• sonny says:

                🙂 OT

                With all these references to Henry II, I have to watch or record THE LION IN WINTER and BECKET. Seems like only the costumes are different compared to today. The compositions are the same, the dynamics are the mere variants to the human themes.

              • edgar lores says:

                *******
                Between the old times and the new times, the power struggles may be the same.

                What is different, what is new is the conceptual frame of reference — the separation of powers.

                Yesterday, there was no impediment to the king’s powers. Today, there is — and the king is no longer king.
                *****

              • sonny says:

                Thanks, edgar.

                My deficiency is so greatly compensated for, albeit so late in life, by what I read here at TSH for which I’m grateful.

              • edgar lores says:

                *******
                Sonny, we are at the same stage in life. I am equally deficient and equally compensated by what I read here. This is a learning experience for both of us. And this is the second time our lives have intersected — here at TSH in this time and space and aboard the SS President Wilson in different times but in the same space.
                *****

              • sonny says:

                Ah, that fabled ship, SS Pres Wilson. To my knowledge that hardy boat, two trips in a year (at least) bound for San Francisco or Manila. We can just imagine the dreams, expectations and fulfillments she carried on her deck during those trips. SS Pres Wilson was already 25 yrs old when I sailed aboard her, bound for Sn Francisco. 🙂 Great experience.

              • karlgarcia says:

                You Sirs are treasures!

              • sonny says:

                Neph, if indeed we are, V.2 & V.3 are in your midst, too.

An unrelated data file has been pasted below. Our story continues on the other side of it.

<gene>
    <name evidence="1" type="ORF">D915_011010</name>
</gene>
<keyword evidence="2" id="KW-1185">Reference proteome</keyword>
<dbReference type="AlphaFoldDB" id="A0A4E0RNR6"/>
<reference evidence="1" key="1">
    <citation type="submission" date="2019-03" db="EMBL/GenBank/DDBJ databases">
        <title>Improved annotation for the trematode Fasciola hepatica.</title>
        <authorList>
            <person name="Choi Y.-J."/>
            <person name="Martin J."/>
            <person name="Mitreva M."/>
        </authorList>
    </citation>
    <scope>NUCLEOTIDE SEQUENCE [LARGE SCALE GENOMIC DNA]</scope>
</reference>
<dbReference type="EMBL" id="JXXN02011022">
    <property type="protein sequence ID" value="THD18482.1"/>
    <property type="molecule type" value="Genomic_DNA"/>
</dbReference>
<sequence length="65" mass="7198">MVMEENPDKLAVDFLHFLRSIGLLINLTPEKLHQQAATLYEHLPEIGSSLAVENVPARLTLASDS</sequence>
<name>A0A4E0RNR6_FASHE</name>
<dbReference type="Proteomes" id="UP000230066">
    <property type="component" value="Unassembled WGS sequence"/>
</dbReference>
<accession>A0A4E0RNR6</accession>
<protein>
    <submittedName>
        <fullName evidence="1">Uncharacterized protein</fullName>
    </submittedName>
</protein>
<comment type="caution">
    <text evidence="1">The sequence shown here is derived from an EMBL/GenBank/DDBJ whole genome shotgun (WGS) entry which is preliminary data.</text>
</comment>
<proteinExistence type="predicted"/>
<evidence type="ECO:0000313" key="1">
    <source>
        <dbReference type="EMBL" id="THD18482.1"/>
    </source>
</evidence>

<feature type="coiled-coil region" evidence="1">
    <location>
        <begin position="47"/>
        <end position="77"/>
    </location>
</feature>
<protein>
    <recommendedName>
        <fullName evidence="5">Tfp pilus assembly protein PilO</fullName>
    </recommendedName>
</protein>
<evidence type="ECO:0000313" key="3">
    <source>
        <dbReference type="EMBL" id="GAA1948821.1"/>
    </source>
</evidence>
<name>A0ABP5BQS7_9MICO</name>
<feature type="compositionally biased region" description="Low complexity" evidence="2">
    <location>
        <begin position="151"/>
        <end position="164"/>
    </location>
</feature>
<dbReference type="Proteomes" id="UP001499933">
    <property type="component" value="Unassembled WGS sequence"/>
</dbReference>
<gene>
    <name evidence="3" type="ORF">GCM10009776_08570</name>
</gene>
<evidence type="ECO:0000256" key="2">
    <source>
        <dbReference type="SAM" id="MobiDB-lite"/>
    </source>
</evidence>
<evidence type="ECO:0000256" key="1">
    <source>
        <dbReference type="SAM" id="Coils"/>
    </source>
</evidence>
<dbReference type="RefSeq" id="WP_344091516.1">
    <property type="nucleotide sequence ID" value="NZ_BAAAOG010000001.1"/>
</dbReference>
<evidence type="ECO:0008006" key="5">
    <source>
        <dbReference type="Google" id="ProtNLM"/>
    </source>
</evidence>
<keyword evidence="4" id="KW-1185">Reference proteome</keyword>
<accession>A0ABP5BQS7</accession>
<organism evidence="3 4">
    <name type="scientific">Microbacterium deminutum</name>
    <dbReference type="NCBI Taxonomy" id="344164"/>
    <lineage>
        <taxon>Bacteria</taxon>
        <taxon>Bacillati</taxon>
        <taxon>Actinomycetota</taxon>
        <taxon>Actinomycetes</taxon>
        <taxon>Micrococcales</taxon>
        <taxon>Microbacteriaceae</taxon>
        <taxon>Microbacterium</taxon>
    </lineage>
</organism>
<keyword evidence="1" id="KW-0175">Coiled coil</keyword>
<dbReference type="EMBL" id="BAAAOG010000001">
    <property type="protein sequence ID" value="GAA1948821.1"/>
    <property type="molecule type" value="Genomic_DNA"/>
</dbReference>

• On Twitter, someone mentions that Occam’s Razor died on May 11th.

      Entia non sunt multiplicanda praeter necessitatem.

      https://en.wikipedia.org/wiki/Occam%27s_razor the problem-solving principle that, when presented with competing hypothetical answers to a problem, one should select the answer that makes the fewest assumptions.

      Now I know what bothered me reading the entire text – too many assumptions were made.

      And that it also reminded me of so many situations arguing with Filipinos isn’t surprising. Much Filipino argumentation is circular, with assumptions made and conclusions fit to them.

  11. Tancio says:

    “O’ Rise Ye Land of Happy Fools!”
    – Adapted from PREPARING FOR THE CONSTITUTIONAL CONVENTION by Horacio de la Costa S.J., part of address to the Makati Jaycees, February 7, 1970.
    “This brings me to my first topic: the precise import of the demand that the elections for the constitutional convention be “non-partisan.” I believe this is one way of formulating a more basic demand, which is this: that the citizens of this country be permitted to choose the delegates who are to represent them in the constitutional convention in full freedom, without any kind of constraint being imposed on them, whether it be physical or moral constraint.